This is probably the most important of all of money's attributes. Money needs to be accepted by all members of a society as a valid form of exchange. Technically, anything can be used as money: If somebody wants a product or a service they could offer another product or service in return for it, but this is a barter system and not accepted by all members of the society.
Money must be able to withstand the wear and tear of being passed through so many different hands without falling to pieces or disintegrating. Nowadays, money is in the shape of very durable paper, coins and as an electronic medium, which is completely safe from harm.
This means that all money with the same face value in a particular society has the same face value, and also the same monetary value. This may seem obvious: Of course all ten dollar bills are worth ten dollars, but in the days when people relied on gold and silver coins there could very often be different amounts of precious metals in the coin, so two coins may have looked alike, but were worth different amounts.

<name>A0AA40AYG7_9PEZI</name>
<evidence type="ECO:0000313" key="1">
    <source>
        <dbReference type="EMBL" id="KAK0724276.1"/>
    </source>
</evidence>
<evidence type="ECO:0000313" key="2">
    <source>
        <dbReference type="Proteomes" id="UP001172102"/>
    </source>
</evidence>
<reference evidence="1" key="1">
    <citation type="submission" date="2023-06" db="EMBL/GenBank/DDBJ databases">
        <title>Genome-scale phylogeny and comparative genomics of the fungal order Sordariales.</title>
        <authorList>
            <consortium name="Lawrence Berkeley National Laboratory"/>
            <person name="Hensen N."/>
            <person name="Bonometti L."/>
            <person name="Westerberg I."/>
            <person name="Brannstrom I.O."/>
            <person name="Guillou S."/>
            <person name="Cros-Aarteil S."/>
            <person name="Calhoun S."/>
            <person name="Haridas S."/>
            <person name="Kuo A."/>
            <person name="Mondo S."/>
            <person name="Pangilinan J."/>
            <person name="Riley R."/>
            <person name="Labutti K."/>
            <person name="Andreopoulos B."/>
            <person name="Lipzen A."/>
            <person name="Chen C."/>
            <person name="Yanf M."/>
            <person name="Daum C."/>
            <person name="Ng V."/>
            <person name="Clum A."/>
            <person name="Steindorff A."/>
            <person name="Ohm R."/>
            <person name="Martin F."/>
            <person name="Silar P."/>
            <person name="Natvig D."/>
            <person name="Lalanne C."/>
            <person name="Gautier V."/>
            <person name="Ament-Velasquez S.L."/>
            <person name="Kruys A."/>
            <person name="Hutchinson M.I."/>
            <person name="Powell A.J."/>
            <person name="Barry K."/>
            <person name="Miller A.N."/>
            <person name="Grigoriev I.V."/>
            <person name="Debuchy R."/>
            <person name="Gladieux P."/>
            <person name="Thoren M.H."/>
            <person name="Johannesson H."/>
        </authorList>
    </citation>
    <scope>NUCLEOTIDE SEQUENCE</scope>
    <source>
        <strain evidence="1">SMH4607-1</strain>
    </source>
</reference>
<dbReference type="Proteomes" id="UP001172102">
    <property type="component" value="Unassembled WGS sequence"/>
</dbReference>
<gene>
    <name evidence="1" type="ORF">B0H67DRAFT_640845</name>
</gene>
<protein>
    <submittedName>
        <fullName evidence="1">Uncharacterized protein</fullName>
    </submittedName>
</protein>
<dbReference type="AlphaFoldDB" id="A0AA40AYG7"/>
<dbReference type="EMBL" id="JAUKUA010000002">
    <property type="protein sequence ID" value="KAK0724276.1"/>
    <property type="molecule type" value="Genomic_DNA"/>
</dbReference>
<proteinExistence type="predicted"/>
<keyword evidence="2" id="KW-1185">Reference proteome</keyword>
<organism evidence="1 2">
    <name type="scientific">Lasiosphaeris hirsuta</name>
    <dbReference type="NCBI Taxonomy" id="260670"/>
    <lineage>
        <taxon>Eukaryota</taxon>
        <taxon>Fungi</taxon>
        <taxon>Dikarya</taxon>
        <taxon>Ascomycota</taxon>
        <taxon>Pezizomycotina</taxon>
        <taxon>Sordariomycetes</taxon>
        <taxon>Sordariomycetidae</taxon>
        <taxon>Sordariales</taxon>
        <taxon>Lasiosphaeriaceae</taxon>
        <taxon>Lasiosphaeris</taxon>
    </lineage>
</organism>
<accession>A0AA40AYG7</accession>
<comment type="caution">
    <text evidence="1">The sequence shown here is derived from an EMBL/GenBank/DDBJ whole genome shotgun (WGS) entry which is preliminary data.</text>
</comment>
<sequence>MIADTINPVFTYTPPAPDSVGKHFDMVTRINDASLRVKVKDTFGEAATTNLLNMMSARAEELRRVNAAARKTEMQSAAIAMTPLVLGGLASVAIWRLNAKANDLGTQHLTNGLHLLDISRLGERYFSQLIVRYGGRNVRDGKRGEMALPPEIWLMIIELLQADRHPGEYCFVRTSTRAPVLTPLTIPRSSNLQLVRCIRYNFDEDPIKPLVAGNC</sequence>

Money has to be able to be divided into smaller units so that the real value of a product or service can be given. For example, if you wanted an apple but the only money available were hundred dollar bills, it would be a pretty expensive apple.
Money has to be easy to carry otherwise it would be far too cumbersome and difficult to manage. The barter system may be good in some circumstances but on a day to day basis it is far too inconvenient.